Europe's shattered dream

France's "no" vote may force other nations to cancel their polls, ensuring defeat of the proposed E.U. constitution.


Nicholas Watt et al.
May 31, 2005 7:20PM (UTC)

Britain and other members of "new Europe" are planning to challenge Jacques Chirac to declare whether the E.U. constitution is dead or alive after the emphatic French "no" in Sunday's referendum. Amid surprise that Paris and Berlin appear determined to press ahead with the ratification process after a 55 percent no vote, Chirac will be asked in private whether France will be consulted again in a second poll -- the only way of reviving the constitution.

A negative response from the French president will pave the way for Britain, the Czech Republic and Poland -- which are all facing tough referendums -- to cancel their polls on the grounds that the constitution is dead. An equivocal answer from Chirac, who Tuesday appointed a new prime minister as an attempt to shore up his presidency, will prompt awkward questions as leaders ask how they can be expected to campaign in favor of a document that may never come into force.

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"We will want to know if he believes the French people have spoken or whispered," one E.U. diplomat said. "It is a legitimate question to ask the French what happens next. They have created this problem, so what are they going to do about it?"

Tony Blair, who Monday called for a period of reflection, is refusing to cancel the British referendum for the moment, out of respect for the Netherlands, which goes to the polls Wednesday. Opinion polls suggest that Dutch voters will also reject the treaty.

A double no from two founding members of the E.U. in the space of three days would deal such a blow to the constitution that all sides might agree it is dead. This would clear the way for Jack Straw to announce the cancellation of the British referendum when he addresses M.P.'s next week. If the picture is less clear, it is understood that the prime minister and other leaders facing difficult referendum campaigns will make their move in private at the European summit in Brussels, Belgium, on June 16-17.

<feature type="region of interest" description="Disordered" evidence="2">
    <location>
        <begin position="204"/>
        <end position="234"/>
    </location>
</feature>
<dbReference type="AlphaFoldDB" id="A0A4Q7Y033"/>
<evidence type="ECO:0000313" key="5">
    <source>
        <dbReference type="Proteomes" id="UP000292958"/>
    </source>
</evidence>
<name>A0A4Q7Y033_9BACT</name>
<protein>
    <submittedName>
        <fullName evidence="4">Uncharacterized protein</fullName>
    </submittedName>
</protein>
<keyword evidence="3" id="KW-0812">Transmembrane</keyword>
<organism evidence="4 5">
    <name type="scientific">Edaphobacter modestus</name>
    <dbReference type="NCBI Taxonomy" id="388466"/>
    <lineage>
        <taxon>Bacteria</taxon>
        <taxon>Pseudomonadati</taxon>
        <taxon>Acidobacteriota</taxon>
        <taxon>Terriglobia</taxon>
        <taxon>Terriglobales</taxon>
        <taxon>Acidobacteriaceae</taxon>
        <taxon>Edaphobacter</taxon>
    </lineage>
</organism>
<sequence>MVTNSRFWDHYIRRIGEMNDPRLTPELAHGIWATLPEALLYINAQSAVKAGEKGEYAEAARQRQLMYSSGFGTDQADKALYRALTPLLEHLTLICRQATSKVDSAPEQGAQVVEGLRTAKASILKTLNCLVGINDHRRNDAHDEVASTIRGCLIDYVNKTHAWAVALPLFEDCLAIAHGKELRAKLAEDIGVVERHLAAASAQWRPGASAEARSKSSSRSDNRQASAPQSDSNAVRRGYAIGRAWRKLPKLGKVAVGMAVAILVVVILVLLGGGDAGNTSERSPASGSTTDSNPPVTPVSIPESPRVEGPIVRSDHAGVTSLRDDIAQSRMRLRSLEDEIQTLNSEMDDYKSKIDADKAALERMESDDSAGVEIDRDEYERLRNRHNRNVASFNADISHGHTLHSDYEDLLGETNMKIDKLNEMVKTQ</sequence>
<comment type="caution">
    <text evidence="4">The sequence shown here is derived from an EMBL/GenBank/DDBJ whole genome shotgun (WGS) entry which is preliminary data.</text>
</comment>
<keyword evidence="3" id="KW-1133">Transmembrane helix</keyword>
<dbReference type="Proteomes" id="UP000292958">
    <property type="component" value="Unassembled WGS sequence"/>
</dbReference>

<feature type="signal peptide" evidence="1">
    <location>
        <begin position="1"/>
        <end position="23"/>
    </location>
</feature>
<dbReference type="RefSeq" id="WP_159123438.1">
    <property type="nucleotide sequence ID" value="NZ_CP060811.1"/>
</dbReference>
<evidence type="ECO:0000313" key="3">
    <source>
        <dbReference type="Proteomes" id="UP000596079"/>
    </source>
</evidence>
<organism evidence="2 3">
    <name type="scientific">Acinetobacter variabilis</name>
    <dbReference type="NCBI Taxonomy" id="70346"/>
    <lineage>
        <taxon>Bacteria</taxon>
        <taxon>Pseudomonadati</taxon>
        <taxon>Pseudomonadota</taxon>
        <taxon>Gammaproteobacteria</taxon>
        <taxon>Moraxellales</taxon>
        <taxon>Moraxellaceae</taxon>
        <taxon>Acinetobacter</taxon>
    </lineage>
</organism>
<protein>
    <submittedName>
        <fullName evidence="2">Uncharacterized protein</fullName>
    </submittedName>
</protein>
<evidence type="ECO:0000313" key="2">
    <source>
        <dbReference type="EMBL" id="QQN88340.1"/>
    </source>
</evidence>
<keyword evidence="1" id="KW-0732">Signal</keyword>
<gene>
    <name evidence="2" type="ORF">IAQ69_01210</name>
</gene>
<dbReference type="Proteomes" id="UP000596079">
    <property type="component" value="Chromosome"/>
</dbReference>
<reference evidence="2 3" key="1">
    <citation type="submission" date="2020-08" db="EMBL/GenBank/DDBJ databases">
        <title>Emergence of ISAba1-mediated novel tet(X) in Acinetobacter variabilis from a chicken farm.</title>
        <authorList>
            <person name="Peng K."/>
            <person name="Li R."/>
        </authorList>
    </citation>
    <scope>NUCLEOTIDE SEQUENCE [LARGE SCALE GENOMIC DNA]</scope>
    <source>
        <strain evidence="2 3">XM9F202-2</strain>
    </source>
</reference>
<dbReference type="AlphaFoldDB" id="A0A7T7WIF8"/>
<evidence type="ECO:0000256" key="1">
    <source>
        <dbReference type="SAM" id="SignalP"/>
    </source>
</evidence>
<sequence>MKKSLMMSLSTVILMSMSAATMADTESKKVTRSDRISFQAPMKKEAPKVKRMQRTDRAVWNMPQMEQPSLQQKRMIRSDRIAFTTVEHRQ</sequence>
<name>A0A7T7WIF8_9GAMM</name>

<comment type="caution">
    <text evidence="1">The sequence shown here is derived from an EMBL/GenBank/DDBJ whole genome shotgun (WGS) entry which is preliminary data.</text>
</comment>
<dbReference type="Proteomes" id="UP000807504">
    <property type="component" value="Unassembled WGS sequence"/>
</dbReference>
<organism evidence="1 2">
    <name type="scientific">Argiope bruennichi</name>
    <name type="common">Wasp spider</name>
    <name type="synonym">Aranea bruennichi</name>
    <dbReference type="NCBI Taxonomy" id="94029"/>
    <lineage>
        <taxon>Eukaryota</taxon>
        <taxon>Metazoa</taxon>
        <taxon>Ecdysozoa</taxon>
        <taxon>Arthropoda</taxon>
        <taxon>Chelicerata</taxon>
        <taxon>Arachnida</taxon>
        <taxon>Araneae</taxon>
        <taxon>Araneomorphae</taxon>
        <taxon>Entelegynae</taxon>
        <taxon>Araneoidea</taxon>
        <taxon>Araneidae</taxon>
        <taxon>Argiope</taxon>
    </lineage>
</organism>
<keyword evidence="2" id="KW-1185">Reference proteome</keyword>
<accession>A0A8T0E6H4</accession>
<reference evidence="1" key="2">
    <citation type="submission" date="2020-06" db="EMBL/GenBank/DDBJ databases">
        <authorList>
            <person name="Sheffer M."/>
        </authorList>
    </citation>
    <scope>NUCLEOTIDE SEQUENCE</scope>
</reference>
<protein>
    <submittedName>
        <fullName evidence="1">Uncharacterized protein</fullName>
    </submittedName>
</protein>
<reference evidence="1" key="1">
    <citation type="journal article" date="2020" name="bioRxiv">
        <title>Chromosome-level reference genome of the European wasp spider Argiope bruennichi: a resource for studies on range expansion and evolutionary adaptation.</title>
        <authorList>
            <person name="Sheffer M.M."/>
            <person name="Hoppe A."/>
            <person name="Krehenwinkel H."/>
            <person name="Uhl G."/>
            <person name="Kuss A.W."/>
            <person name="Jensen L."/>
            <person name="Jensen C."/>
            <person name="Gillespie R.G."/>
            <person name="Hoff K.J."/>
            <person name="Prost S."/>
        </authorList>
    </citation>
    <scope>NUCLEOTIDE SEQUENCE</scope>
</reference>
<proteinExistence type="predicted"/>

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They will stop short of calling on Chirac to deliver the last rites to the constitution. But diplomats believe he will find it difficult to reach any other conclusion when he is asked whether France will be given another chance to vote.

Sir Stephen Wall, the prime minister's former European advisor, said it was all but impossible now to hold a British referendum.

"You can imagine Tony Blair saying to the British people, 'The French have voted no, but please vote yes, but by the way if we vote yes, the French will have to have another referendum and before they have that, they are likely to make some changes, and by the way, the changes they will want are the very ones we resisted first time 'round.' I just don't see that."

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Ken Clarke, the former chancellor whose Tory leadership ambitions have been improved by the result, said: "The British public would think that their political elite were completely crazy if we held a referendum."

Chirac, in a desperate attempt to ensure that he does not turn into a lame duck before the next presidential election in 2007, Tuesday sacked his unpopular prime minister, Jean-Pierre Raffarin, and appointed as his replacement Dominique de Villepin, the interior minister who shot to prominence as foreign minister during the Iraq war. Although he is a Chirac loyalist, appointing an aristocrat who has never been elected may send the wrong signal after voters delivered such a thumbs down to the political elite.

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Against this background, Blair Monday chose his words carefully when he broke off from a Tuscan holiday to respond to the French result. Refusing to cancel the British referendum, he said: "If there is a constitutional treaty to vote upon, we will have a vote in Britain before ratifying it." He added: "What emerges so strongly ... is this deep, profound underlying anxiety that people in Europe have about how the economy of Europe ... faces up to the challenges of the modern world."

The Foreign Office was more bullish in private about the death of the treaty, saying there was no chance of Britain going ahead.


Nicholas Watt et al.

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